Bipolar disorder is a serious mental illness that can cause dramatic shifts in mood, energy, and activity levels.
Also known as manic-depressive illness, bipolar disorder is classified as a brain disorder by the National Institutes of Mental Health (NIMH), as research shows that the brain may function differently in people living with this illness.
There are several types of bipolar disorder in the DSM-5 (Diagnostic and Statistical Manual of Mental Disorders), including bipolar I, bipolar II, bipolar disorder not otherwise specified, and cyclothymia.
Approximately 2.4% of people live with some form of bipolar disorder, according to a 2011 survey from the World Health Organization.
More than half of those cases started in adolescence, and 75% of people with bipolar disorder also met the criteria for another mental health disorder.
If you are living with bipolar disorder, we want to know what you wish people understood about it.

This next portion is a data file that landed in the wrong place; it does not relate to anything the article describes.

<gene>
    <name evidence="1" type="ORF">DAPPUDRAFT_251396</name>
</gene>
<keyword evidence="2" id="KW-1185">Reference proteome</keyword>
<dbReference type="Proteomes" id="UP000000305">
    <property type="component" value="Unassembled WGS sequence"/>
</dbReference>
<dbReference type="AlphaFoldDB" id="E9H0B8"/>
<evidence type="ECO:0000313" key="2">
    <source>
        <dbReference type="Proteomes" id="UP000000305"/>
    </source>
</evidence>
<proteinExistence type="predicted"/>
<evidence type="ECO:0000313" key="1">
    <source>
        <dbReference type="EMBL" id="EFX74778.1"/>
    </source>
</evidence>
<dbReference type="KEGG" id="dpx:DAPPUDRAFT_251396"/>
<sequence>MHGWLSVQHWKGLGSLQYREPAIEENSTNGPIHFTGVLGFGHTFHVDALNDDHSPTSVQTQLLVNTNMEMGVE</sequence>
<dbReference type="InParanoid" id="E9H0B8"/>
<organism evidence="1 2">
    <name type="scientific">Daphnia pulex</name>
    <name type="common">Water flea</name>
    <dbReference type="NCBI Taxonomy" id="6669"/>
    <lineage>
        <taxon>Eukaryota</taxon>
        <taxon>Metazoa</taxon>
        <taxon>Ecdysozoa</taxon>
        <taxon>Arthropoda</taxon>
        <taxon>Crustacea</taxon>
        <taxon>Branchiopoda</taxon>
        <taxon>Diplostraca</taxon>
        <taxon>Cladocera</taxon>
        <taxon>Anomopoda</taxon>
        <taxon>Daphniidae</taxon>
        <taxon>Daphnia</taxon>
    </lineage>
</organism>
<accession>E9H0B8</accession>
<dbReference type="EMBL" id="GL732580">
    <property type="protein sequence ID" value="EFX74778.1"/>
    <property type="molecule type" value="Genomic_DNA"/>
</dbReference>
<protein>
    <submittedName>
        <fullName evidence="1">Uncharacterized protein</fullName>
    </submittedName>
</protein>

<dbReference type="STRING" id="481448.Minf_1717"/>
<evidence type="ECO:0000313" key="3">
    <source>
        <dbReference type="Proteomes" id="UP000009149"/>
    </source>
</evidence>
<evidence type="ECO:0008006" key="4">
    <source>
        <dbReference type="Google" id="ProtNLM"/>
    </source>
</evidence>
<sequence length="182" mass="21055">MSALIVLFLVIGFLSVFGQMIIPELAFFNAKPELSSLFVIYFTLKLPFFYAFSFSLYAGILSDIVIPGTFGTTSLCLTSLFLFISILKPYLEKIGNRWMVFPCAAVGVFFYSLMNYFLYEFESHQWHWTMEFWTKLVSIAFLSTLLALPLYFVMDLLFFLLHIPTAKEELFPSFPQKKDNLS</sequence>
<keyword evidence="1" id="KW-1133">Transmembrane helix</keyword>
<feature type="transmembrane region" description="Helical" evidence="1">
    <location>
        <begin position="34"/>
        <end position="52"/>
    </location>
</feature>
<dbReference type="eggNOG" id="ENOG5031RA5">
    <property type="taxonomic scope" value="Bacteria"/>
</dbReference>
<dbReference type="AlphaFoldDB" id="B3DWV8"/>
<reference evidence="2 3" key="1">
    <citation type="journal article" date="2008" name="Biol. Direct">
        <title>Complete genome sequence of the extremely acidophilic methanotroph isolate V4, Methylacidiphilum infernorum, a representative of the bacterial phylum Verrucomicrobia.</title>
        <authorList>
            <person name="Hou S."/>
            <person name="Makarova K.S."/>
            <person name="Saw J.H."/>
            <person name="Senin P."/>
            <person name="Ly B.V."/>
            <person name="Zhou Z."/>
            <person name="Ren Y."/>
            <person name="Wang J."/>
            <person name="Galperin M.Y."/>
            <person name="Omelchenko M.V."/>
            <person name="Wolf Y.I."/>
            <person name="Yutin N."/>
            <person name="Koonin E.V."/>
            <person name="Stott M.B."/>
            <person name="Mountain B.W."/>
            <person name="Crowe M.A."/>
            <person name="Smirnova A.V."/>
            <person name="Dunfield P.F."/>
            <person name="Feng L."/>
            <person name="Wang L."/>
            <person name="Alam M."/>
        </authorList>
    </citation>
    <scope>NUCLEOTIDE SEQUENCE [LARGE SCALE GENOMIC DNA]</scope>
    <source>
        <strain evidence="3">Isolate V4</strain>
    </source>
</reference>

Maybe you want people to understand what the symptoms of manic episodes or depressive episodes actually feel like.
Maybe you want to clear up some harmful stereotypes.
Or maybe you wish people knew that your disorder does not define you.
Tell Us Why You Take Medication For Your Mental Health
According to the 2013 National Survey on Drug Use and Health, nearly one in five adults live with mental illness.
Many of these people take, or have taken, psychiatric medication as part of their treatment plan.
But despite their prevalence, these medications are still stigmatized, and often misunderstood.
For starters, they aren’t all antidepressants. Also, they don’t turn you into a zombie.
Now, people are starting to fight back against the stigma, and speak out about how medication has helped them.
Like Erin Jones, whose Facebook post inspired the hashtag #MedicatedAndMighty.